Usakos

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Usakos
Okanduu
City
Official seal of Usakos
Seal
Motto: Excelsior
Usakos is located in Namibia
Usakos
Usakos
Location in Namibia
Coordinates: 22°0′S 15°36′E / 22.000°S 15.600°E / -22.000; 15.600
Country  Namibia
Region Erongo Region
Constituency Karibib Constituency
Established 1900s
Population (2011)[1]
 • Total 3,583
Time zone South African Standard Time (UTC+1)
Purpurite, a very rare phosphate of manganese, from Sandamab pegmatite, Usakos, Namibia. Size: 5.4 x 4.6 x 1.9 cm.
Bush fire in Usakos, 2009

Usakos (Damara: grab the heel,[2] Otjiherero name: Okanduu[3]) is a city[4] on the banks of river Khan, 140 kilometres north-east of Swakopmund in the Erongo Region of Namibia. It is located on the B2 (Trans-Kalahari Highway), the main road between the Walvis Bay and Johannesburg. The town has 3,000 inhabitants and owns 58 square kilometres (22 sq mi) of land.[5] Usakos is scheduled to be downgraded to "town" status before November 2010.[6]

Surrounded by mountains, Usakos is quite picturesque. Certain spots around the town show the longest uninterrupted horizon in the world.[2] It is the closest town to the Spitzkoppe, often referred to as the "Matterhorn of Namibia".[7]

History[edit]

The settlement was founded in the early 1900s as a workshop and watering station for locomotives. Herero chief Samuel Maharero sold the land to Europeans who resold it in 1903 to the Otavi Minen- und Eisenbahngesellschaft (Otavi Mining and Railway Company) (OMEG) which operated an industrial railway line from Swakopmund to Tsumeb. OMEG established a railway station and a repair shop which was used until the 1960s. When mining operations slowed down, Usakos' importance faded quickly. Today it is just a drive-through from the Namibian inland to the coast.[7]

Historic buildings and structures in Usakos are the Roman Catholic church (erected 1905), the now dilapidated railway station building, and the old hotel.[7]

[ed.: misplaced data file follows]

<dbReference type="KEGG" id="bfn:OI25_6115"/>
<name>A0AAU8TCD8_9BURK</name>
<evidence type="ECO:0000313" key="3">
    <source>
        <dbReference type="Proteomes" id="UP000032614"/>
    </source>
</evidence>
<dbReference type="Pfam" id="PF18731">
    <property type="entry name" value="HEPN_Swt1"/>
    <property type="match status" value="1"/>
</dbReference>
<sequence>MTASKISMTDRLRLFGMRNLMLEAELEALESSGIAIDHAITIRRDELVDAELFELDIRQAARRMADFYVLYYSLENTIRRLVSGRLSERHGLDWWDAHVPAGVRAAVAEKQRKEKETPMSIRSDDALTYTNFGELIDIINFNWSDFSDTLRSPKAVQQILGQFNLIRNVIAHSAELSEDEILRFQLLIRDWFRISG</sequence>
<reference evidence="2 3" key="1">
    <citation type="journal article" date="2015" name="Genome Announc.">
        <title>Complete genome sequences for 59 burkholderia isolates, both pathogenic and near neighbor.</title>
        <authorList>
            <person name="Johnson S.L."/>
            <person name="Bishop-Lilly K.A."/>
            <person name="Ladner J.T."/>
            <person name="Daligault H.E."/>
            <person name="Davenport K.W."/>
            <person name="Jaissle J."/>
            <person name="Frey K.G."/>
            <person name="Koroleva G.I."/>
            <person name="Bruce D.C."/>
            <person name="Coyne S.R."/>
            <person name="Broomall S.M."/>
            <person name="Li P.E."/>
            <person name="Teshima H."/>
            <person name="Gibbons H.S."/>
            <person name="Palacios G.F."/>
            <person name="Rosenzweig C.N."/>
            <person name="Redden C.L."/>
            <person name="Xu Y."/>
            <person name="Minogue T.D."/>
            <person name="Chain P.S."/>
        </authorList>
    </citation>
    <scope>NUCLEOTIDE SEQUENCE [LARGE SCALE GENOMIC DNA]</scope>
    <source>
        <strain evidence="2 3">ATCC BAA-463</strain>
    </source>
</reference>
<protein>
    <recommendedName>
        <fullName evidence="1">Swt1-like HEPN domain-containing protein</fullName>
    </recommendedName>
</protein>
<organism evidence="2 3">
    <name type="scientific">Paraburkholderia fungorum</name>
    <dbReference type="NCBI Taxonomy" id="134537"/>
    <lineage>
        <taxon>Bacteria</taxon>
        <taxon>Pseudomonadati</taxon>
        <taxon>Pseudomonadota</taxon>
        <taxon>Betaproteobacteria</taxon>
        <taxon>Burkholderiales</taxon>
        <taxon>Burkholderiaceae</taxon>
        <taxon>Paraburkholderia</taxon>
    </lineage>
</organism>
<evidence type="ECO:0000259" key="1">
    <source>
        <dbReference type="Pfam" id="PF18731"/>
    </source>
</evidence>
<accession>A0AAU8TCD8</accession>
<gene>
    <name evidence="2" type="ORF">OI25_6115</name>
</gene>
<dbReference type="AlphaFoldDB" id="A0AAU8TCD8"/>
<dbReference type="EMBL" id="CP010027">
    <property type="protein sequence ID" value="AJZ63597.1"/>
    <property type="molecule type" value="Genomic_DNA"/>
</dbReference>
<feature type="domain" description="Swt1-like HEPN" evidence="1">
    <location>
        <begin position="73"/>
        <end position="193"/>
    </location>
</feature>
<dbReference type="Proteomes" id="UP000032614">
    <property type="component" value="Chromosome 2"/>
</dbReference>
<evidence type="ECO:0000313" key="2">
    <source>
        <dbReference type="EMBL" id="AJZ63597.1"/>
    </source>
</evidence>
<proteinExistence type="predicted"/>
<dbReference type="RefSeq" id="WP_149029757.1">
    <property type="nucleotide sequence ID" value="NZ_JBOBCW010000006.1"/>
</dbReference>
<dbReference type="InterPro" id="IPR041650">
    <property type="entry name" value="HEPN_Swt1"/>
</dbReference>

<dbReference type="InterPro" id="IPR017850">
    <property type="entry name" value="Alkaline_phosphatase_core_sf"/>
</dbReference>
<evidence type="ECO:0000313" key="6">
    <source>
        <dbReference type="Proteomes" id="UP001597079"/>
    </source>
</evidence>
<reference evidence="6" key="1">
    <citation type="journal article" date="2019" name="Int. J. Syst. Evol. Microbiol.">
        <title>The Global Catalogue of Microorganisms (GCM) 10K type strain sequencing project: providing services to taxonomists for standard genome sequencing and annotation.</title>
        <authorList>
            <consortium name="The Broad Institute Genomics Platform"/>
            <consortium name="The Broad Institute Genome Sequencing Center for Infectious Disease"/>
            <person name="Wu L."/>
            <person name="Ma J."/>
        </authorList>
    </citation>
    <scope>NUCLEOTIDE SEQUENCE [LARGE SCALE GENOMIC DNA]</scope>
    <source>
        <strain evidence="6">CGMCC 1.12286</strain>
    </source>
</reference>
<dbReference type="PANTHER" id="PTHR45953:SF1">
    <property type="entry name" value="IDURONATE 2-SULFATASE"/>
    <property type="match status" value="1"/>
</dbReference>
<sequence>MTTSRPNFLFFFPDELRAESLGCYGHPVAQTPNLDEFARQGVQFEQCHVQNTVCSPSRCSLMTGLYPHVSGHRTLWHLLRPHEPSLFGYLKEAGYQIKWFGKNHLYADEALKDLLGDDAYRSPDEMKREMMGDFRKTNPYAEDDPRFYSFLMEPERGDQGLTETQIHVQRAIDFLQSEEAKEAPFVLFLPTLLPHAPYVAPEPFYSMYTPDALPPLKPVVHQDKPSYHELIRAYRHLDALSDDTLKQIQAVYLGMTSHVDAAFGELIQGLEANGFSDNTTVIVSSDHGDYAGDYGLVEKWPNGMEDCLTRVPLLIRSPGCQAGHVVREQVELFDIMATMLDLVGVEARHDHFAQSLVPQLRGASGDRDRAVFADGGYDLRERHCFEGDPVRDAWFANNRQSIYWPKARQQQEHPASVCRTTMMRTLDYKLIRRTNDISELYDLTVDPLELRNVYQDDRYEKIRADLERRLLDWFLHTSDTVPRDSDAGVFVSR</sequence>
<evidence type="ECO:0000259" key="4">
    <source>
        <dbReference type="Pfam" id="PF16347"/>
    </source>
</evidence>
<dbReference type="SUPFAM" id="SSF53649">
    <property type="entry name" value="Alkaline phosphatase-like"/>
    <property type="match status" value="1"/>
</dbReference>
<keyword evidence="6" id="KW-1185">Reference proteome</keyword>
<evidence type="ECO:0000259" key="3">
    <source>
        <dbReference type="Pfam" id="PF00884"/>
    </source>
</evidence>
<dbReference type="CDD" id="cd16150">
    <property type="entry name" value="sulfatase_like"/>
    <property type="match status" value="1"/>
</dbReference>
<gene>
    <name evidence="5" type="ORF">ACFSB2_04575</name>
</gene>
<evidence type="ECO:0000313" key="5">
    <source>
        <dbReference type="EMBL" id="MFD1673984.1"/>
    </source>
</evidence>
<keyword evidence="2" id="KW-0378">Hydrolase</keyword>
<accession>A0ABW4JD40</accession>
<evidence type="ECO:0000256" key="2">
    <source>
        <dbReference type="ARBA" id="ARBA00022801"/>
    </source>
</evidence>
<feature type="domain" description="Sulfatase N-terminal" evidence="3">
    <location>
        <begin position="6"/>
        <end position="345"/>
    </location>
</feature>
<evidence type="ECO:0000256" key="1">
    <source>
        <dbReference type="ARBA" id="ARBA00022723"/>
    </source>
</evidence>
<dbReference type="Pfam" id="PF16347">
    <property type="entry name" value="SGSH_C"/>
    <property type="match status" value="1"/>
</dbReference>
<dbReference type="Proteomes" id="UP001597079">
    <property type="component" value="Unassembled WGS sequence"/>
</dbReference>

Development and infrastructure[edit]

Usakos is riddled with poverty and alcohol abuse, the current unemployment rate is around 60%. Unlike other Namibian towns, it has not seen substantial development since independence in 1990.[8]

Usakos Railway Station connects the town to the Namibian railway network.

Politics[edit]

Local authority results, 2010[edit]

In the 2010 local authority election, a total of 1,029 votes were cast in the city. SWAPO won with approximately 47% of the vote. Of the three other parties seeking votes in the election, UDF received approximately 31% of the vote, followed by RDP (17%) and COD (4%).[9]

Notable residents[edit]

Usakos is the hometown of the following prominent politicians:[8]

See also[edit]

References[edit]

  1. ^ "Table 4.2.2 Urban population by Census years (2001 and 2011)". Namibia 2011 - Population and Housing Census Main Report. Namibia Statistics Agency. p. 39. Retrieved 10 September 2013. 
  2. ^ a b Henckert, Wolfgang (17 September 2009). "Usakos". Henckert Tourist Centre. 
  3. ^ Menges, Werner (12 May 2005). "Windhoek?! Rather make that Otjomuise". The Namibian. 
  4. ^ Alliance of Mayors and Municipal Leaders on HIV/AIDS in Africa
  5. ^ "ELECTIONS 2010: Erongo regional profile". New Era. 16 November 2010. 
  6. ^ Hartman, Adam (27 Aug 2010). "Town regrading a ‘sad move’". The Namibian. 
  7. ^ a b c von Schmettau, Konny (28 February 2013). "Usakos-Kurze Blüte, schneller Fall" [Usakos-Short Rise, Fast Fall]. Allgemeine Zeitung (in German) (Tourismus Namibia monthly supplement). p. 9. 
  8. ^ a b Ihuhua, Corry (12 September 2012). "Unemployment rips Usakos apart". Namibian Sun. 
  9. ^ Local Authority Election Results for Usakos

Coordinates: 22°00′S 15°36′E / 22.000°S 15.600°E / -22.000; 15.600